Isn’t that funny? That while we may no longer approach letters, or emails, with a hostess mentality, or any real sense of etiquette for that matter, (I know I use a lot of emoticons.) we still do when it comes to actual hosting, over 100-years later. The editor of this collection, Joanne Trautmann Banks, writes: “The successful Victorian hostess devoted herself to her guests and appeared to deny herself.” And isn’t that the same for the successful present-day hostess? We vacuum the whole apartment, make special cakes, wash a million pans, and then wave off any compliments with, “Oh, it was nothing! Thank you for coming!” I’m not complaining, I promise—I’m not at all ready to say goodbye to this tradition. There’s nothing I love more than being invited to dinner, to being hosted.
Maybe that could be my resolution—to treat myself like I would my guests? Oh, but I’ve strayed. Back to you! Would you be interested in having me for dinner? Thanks in advance!Cooking in the Moment
Oranges and Glaze
5 satsuma oranges
Juice of 1/2 lemon
1 cup sugar
1/4 teaspoon kosher salt
8 tablespoons (1 stick) unsalted butter, at room temperature, plus more for greasing the pan
3/4 cup sugar
2 large eggs, at room temperature
1/3 cup semolina flour
2/3 cup all-purpose flour
1 teaspoon baking powder
1/4 teaspoon table salt
Preheat the oven to 375 degrees. Butter a 10-inch round pan. (I used a 9-inch and, plain as the eye can see, it worked out great.)
Finely grate the zest of one of the oranges, and reserve the zest for the cake batter. Cut the orange in half, juice it, and strain the juice; you should have 1/3 cup juice. Slice the remaining 4 oranges into 1/4-inch-thick rounds. Combine the orange juice, lemon juice, sugar, salt, and orange slices in a medium saucepan, and bring to a slow simmer over low heat. Cook for 6 to 7 minutes, until the centers of the orange slices are starting to become tender and translucent but are not falling apart. Carefully transfer the orange slices to a plate with a slotted spoon, and continue to simmer the syrup until it has reduced to 1/2 cup, 5 to 8 minutes. Set the glaze aside. (I did this step and then went to yoga class, came back an hour and a half later and finished everything up. Just in case, you need to break up this baking session.)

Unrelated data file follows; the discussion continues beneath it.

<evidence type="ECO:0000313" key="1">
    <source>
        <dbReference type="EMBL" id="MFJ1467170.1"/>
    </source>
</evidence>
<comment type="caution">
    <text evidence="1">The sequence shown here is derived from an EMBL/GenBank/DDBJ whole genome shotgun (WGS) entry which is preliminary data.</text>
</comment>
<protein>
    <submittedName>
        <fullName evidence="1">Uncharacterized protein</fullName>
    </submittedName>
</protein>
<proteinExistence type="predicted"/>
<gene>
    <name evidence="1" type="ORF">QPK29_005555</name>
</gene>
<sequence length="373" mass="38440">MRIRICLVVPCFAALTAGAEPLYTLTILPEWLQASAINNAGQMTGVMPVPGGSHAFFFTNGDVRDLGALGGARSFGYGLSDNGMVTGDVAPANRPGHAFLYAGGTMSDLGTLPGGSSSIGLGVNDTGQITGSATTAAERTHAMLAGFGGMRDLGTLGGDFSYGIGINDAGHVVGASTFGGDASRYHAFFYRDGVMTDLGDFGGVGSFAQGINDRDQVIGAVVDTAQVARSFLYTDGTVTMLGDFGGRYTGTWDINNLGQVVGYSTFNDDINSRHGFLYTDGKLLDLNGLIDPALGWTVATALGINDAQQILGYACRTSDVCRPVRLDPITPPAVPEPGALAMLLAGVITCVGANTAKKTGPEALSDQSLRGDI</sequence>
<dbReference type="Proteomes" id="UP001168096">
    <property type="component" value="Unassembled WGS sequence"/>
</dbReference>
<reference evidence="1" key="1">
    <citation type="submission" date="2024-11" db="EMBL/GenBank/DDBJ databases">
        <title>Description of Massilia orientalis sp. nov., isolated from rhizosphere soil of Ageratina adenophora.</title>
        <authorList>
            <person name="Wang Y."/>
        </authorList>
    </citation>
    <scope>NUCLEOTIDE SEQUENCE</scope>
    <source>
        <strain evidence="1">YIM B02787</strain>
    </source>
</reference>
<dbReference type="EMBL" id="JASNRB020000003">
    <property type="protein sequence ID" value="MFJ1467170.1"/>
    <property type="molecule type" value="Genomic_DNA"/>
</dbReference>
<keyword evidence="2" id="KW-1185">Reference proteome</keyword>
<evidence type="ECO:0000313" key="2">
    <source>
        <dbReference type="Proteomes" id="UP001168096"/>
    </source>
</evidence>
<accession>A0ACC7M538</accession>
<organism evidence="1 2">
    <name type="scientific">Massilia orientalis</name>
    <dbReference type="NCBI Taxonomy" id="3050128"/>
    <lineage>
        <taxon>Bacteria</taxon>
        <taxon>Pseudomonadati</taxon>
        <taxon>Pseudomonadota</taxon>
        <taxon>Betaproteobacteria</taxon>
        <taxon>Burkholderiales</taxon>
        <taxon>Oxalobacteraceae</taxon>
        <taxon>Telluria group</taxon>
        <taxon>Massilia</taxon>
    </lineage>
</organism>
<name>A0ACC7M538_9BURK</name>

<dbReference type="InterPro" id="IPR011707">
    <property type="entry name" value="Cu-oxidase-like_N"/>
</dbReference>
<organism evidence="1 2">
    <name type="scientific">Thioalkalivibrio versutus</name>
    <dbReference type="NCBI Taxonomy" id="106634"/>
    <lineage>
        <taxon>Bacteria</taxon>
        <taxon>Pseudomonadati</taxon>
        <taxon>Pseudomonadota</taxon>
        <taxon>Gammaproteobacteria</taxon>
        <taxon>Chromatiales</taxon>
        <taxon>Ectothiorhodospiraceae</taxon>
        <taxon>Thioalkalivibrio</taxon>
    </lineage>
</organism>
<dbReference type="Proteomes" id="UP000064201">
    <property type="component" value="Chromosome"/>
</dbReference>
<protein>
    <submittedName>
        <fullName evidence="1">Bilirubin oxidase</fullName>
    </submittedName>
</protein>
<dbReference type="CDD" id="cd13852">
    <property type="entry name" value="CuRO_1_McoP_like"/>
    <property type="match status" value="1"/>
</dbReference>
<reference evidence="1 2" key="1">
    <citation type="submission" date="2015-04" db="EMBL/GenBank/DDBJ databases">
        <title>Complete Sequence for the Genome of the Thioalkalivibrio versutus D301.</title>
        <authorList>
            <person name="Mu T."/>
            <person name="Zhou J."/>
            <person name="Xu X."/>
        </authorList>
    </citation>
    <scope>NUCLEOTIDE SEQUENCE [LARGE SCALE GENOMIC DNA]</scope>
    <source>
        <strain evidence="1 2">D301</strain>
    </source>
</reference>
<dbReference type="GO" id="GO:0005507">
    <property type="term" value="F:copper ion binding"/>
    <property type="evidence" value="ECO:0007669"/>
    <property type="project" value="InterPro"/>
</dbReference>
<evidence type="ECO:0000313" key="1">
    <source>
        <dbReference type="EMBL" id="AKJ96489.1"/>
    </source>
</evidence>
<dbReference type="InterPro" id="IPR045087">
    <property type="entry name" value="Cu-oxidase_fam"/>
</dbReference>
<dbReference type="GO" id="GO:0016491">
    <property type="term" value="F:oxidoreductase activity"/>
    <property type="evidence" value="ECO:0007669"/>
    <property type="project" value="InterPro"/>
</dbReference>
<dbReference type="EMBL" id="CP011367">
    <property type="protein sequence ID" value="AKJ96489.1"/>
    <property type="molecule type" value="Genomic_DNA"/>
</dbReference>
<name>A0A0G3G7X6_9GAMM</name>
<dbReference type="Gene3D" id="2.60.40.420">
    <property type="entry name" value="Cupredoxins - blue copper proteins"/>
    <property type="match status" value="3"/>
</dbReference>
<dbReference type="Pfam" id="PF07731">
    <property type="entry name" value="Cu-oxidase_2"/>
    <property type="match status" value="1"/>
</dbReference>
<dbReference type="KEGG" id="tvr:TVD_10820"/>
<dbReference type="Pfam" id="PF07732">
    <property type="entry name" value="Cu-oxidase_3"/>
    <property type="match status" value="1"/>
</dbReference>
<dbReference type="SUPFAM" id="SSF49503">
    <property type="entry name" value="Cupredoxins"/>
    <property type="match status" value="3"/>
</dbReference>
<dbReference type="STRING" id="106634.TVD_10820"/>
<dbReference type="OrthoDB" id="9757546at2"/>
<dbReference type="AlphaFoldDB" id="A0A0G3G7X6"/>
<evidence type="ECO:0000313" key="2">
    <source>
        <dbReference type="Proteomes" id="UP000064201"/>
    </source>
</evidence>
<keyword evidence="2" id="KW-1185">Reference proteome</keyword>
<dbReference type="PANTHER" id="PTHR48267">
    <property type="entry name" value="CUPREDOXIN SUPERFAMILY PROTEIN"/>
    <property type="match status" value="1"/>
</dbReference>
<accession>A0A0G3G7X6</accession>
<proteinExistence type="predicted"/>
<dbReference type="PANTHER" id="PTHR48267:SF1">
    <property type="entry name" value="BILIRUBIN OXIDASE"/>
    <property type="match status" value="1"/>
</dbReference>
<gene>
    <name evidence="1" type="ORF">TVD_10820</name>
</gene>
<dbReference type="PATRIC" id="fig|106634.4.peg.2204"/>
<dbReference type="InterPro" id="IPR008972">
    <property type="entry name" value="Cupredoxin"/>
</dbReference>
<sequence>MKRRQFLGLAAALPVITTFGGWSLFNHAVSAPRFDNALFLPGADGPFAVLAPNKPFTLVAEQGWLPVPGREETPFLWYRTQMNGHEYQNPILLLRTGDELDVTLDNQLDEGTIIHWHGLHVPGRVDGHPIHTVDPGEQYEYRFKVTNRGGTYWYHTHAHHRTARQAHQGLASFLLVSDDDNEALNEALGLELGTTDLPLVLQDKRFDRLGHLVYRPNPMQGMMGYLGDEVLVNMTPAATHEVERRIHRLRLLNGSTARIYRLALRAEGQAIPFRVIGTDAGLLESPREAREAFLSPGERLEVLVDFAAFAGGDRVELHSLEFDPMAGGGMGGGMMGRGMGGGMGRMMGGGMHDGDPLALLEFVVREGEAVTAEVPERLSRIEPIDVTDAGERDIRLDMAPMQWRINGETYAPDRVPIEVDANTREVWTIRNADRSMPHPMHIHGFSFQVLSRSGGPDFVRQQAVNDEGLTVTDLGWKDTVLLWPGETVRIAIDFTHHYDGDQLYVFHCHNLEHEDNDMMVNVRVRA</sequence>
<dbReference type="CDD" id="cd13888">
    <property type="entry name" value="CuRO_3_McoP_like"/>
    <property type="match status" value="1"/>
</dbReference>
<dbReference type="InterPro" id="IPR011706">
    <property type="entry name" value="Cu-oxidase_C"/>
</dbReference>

To make the cake, combine the butter and sugar in an electric mixer fitted with the paddle attachment and mix until fluffy. While the mixer is running, add an egg and wait for it to be incorporated before adding the other. Add the reserved grated orange zest. In a bowl, sift together the semolina flour, all-purpose flour, baking powder, and salt. Add the flour mixture, a little at a time, to the batter mixture and mix until all of it is incorporated. Pour the batter into the pan and arrange the orange slices in one layer on top of the batter. Bake for 15 minutes.
Reduce the oven temperature to 350 and bake for 35 to 40 minutes, until the cake is an even golden brown and baked through; a toothpick inserted in the center should come out clean. Let the cake cool on a wire rack until it is warm. Then, using a wooden skewer, poke holes all over the surface of the cake. Brush the glaze over the top, using a pastry brush. Allow the cake to cool to room temperature, and then unmold.